Reducing Pollution

What can you do to prevent litter and flytipping?

18 MAR 20 | 3 minute read

Pretty isn’t a word you’d normally associate with litter. But, when taxpayers in Scotland are footing the bill for £53 million every year to clear up litter & flytipping, it can certainly cost you a pretty penny.

That’s before we even begin to think about the environmental impact material pollution has on our environment (priceless in case you were wondering).

We all have a responsibility to help stop litter & flytipping. Here’s how you can play your part to help protect our environment and reduce public spending on such an avoidable problem.

Did you know that 80% of the litter found in our seas and oceans originated on land?

Avoiding litter on-the-go

It might sound like the elephant in the room but the best way to stop rubbish becoming litter or flytipping is to avoid creating it in the first place.

If you’re heading out, grab your reusable water bottle and download one of the many apps that show you where you can get free refills. Bring your own coffee cup too as most cafes will happily accept a reusable cup these days. And, they’ll often top up your water bottle while you’re at it.

Buying food or drink on-the-go? Keep hold of the wrapper until you can get to a bin. Or better still, kick back and relax by sitting in. Not only will you feel more rested, but you won’t have the panic of wondering which bin you should throw your empty sandwich box in.

Lots of towns and cities now have on-the-go recycling facilities for bottles and cans (sometimes paper and card too). Otherwise, there will be general waste bins nearby.

In the countryside, where bins might be a bit more thin on the ground, think ahead about what you’re bringing with you and keep it in your pocket or bag until you get to a bin.

Think cigarette butts aren’t really litter? Think again. Cigarette butts are a particularly damaging form of litter and every day UK smokers throw away around 200 million of them. They’re not biodegradable and they contaminate the environment with lots of nasty toxins.

At home

Litter isn’t just confined to chucking crisp packets out into the street. Litter can also be caused by overspill from household rubbish and recycling bins in bad weather conditions.

We can reduce this by keeping bins secured to stop rubbish escaping and in extreme weather, it's best to avoid putting them out for collection altogether or you might find yourself running down the street after your wheelie bin.

Taxpayers in Scotland are footing the bill for £53 million every year to clear up litter & flytipping.

Larger litter

Flytipping is the illegal dumping of rubbish in places where it shouldn't be. Householders have a responsibility to make sure unwanted items are disposed of correctly by...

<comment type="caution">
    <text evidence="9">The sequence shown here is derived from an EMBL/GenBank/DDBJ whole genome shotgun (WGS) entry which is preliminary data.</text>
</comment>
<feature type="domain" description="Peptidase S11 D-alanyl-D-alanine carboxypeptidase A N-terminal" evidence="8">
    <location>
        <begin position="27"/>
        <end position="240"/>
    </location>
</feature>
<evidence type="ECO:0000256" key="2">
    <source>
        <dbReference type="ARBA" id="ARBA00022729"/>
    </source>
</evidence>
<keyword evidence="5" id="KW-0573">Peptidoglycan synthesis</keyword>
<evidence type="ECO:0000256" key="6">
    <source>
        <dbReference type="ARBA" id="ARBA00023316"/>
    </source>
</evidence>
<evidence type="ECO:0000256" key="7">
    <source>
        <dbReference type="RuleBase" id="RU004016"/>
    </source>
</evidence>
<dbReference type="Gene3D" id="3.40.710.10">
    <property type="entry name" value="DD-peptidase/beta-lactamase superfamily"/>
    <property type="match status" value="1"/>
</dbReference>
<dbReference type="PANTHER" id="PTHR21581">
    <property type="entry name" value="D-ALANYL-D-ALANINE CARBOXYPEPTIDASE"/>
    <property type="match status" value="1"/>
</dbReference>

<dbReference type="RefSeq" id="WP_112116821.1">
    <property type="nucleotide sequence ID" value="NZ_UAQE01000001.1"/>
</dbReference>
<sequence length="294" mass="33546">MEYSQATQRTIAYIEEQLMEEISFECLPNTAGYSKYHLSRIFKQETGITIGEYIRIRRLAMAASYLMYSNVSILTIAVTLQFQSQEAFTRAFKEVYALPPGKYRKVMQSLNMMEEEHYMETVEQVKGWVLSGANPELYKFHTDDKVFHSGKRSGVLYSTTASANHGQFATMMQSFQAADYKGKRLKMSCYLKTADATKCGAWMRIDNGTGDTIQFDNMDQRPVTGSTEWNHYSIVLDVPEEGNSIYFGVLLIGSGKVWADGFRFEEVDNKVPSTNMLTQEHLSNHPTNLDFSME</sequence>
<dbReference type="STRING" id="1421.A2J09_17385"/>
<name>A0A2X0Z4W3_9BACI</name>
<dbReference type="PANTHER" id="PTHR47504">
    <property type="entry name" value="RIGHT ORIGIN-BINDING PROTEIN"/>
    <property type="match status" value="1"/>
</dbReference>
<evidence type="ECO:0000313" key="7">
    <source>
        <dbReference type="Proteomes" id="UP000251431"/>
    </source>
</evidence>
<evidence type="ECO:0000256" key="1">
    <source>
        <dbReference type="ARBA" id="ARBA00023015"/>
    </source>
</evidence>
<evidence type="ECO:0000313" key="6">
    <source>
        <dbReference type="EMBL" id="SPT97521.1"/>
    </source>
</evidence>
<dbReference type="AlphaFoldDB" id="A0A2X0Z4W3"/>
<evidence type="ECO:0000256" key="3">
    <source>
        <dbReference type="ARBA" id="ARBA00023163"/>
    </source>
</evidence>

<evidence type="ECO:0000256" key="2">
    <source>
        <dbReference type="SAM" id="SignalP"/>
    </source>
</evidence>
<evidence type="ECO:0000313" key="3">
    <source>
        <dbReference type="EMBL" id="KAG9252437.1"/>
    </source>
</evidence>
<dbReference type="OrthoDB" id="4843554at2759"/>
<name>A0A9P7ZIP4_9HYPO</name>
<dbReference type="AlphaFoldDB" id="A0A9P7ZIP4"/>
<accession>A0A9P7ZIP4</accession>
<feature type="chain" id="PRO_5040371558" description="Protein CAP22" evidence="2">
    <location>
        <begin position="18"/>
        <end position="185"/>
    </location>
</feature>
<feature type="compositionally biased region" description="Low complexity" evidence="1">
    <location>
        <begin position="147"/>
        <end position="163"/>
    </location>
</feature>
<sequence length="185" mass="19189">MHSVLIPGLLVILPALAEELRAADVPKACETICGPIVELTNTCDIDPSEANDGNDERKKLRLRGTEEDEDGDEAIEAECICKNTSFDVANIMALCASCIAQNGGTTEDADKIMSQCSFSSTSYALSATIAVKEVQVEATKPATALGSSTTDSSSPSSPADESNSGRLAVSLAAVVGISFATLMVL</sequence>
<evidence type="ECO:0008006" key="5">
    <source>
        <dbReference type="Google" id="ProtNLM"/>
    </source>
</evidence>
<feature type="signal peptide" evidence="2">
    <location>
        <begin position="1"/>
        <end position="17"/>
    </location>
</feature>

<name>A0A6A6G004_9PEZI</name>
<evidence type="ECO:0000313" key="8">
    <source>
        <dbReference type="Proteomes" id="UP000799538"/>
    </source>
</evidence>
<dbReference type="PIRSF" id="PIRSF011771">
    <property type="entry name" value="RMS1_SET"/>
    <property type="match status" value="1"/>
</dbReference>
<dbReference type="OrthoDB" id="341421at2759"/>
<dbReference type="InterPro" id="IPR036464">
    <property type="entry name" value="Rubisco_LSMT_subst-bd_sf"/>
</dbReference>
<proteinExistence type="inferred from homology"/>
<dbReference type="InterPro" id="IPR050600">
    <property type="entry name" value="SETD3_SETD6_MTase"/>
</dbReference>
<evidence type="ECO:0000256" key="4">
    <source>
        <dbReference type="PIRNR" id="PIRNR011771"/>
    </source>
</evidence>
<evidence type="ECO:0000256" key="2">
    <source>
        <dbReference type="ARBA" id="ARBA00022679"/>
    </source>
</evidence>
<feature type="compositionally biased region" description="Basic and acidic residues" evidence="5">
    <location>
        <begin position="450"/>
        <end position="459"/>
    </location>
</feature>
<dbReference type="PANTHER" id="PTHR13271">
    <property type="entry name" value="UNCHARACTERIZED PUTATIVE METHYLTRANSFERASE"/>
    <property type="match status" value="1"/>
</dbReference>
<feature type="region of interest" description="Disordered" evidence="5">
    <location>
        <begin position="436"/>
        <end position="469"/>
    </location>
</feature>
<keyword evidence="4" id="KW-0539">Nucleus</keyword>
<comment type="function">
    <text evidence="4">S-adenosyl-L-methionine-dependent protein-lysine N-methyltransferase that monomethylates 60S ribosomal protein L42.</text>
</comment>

• Passing on large items like furniture and electricals that are still in good condition. You can arrange a free uplift by visiting the Reuse Tool 
  • Requesting a bulky or special uplift from your local council 
  • Using your nearest Household Waste and Recycling Centre or Recycling Point - contact your local council to find out more
larger litter and flytipping

If you hire a company to get rid of your rubbish - including garden cuttings or waste from building work - it’s your responsibility to ensure they are legitimate and operating within the law. You can do this by...

  • Asking to see a copy of their registered waste carrier certificate
  • Getting a receipt confirming what they have taken, where they are disposing of it and details of the payment made
  • If your waste is found to be flytipped, you may be liable for any legal proceedings if you don’t have this information
  • Remember, if the cost of the service seems too good to be true, it probably is!

And finally, if you see litter or flytipping, contact your local authority: if they don’t know about it, they can’t clear it up.

What can you do?

  1. Heading out and about? Grab your reusable water bottle, bag for life and coffee cup to reduce the chance of having to get rid of rubbish

  2. Secure wheelie bins to stop rubbish from making a break for it during bad weather

  3. Pass on large items (like furniture), request a bulky uplift from your council or take to your local household recycling centre

  4. Check that any contractors working on your home have a registered waste carrier certificate

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